This story was originally published in Newsday on January 9, 2000
TWENTY-FIVE YEARS may seem like less than a millisecond measured against world history. But for about 500 Lawrence Middle School students, that time span could have meant a vast difference in life as they know it.
Therefore, imagine their impatience-and then their surprise-when they opened a time capsule from the Class of 1976 and discovered how similar life in and out of class was for many of that generation.
The time capsule, opened before the students left for their holiday recess on Dec. 22, was the idea of the National Honor Society and the student government of the then Lawrence Junior High School, as their way to celebrate the nation's bicentennial.
The material, about 35 items, included theater programs from "A Chorus Line" and "Bye Bye Birdie," photographs of the area, a bicentennial coin, a $ 2 bill, a mood ring, copies of Newsweek and Time magazines, a 13-star flag from Bennington, Vt., a photograph of Henry Winkler as The Fonz, a copy of the school's literary magazine, the school curriculum, a detention pass and a pass to the nurse.
"It was a walk down memory lane," said Allen Kroningold after the time capsule was opened. "As a teacher here for 31 years and adviser to the National Honor Society when items were suggested for the time capsule, I can see the product of our labors." The capsule, a steel box 18 inches wide by 12 inches high, was sealed in a wall of then principal Alvin Baron's office, to be opened by the Class of 2000. The office has been taken over by the district school superintendent, so the decision was made to let the entire student body watch the breaking of the wall and the capsule's opening by way of a live video feed from the superintendent's office to the middle school auditorium. Former administrators and about a dozen alumni of the junior high also attended.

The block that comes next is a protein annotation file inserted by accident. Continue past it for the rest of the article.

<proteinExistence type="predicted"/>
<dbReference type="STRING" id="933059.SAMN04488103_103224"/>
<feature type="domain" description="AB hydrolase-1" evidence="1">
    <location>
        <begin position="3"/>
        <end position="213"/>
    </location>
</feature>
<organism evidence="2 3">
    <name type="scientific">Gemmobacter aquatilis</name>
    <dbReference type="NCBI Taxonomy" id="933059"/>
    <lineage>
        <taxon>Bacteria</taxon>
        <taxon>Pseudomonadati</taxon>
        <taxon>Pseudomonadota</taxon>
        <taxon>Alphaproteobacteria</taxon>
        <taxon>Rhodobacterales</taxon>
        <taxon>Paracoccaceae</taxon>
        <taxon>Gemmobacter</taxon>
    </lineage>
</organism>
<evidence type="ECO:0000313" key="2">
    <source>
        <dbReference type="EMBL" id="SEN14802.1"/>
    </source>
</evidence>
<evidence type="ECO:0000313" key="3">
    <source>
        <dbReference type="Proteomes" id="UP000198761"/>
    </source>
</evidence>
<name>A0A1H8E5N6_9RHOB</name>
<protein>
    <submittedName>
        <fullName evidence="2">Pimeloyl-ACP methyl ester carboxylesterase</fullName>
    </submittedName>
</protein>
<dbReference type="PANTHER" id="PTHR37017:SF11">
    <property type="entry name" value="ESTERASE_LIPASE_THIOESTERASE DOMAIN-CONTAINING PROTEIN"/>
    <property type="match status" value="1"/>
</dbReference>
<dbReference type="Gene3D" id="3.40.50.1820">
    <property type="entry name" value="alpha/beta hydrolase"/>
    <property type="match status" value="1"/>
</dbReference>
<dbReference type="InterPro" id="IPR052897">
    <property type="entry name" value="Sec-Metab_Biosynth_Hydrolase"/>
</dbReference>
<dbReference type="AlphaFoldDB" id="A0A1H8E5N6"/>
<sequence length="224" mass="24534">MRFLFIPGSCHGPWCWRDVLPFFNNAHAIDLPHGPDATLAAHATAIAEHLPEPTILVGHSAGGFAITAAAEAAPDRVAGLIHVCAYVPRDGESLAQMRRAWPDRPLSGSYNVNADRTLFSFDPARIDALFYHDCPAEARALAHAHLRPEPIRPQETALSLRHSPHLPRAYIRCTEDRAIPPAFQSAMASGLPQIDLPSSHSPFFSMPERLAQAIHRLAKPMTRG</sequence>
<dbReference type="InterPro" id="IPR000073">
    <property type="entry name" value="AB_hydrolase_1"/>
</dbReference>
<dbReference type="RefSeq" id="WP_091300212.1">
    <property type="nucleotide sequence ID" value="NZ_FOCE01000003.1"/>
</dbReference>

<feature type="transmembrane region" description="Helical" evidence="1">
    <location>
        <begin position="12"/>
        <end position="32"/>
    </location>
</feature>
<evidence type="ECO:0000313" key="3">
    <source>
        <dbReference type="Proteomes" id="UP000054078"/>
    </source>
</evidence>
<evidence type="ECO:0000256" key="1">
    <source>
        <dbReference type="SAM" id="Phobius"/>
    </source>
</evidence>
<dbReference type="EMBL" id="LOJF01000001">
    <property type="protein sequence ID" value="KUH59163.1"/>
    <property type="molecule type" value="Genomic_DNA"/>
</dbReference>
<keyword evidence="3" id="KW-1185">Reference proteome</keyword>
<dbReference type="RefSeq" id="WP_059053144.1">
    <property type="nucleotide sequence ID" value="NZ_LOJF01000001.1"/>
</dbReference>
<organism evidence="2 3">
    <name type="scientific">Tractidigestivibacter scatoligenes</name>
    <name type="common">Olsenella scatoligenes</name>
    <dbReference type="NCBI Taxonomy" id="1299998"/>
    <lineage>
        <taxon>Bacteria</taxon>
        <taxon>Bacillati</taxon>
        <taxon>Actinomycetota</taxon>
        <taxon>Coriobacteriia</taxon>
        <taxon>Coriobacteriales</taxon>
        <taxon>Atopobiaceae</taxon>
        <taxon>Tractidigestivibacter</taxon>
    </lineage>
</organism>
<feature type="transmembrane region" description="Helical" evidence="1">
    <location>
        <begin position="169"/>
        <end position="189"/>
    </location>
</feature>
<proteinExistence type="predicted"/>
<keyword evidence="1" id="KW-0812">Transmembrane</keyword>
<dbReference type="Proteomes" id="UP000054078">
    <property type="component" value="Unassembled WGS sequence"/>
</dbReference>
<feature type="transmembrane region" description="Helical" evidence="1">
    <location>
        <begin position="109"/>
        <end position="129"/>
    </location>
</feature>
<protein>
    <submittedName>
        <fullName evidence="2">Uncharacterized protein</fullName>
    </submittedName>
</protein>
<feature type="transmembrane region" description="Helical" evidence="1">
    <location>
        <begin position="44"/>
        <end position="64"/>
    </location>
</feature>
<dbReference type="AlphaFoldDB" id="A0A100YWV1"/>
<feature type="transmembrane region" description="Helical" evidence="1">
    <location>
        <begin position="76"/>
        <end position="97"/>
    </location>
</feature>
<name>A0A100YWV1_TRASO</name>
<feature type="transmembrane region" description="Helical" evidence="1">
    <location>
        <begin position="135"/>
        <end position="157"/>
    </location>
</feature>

"Talk of the time capsule's opening created much interest among the children," principal Mark Kavarsky said. "They speculated as to its contents and talked about what life must have been like as a child in the 1970s."
Harrison Greenbaum, an eighth grader and honor society officer was sitting on the auditorium's stage and noticed the expressions of some of the returning alumni. "They hadn't seen it for 25 years and they, and we, were reliving history," he said.
He especially was interested in the old photographs of Lawrence and Cedarhurst.
"There were lots of changes," he said, and wondered how the area would look to students of the Class of 2025 if they opened a time capsule from the Class of 2000.
Fellow student Charles Mann has already signed up to work on the next time capsule, for which the school is making preliminary plans. He has prepared a list of eighth graders and teachers, so they could be remembered. And he hopes he will be able to come back to open it.
"The opening of the time capsule was an historic moment for our school and the community," he said. "I found Cedarhurst to look completely different.
There was a movie theater in the middle of the village and now there's a mall." But while some things change, others remain the same for the students. These include their literary magazine, their love of music and plays, and their participation in the student government and desire to be accepted by the National Honor Society.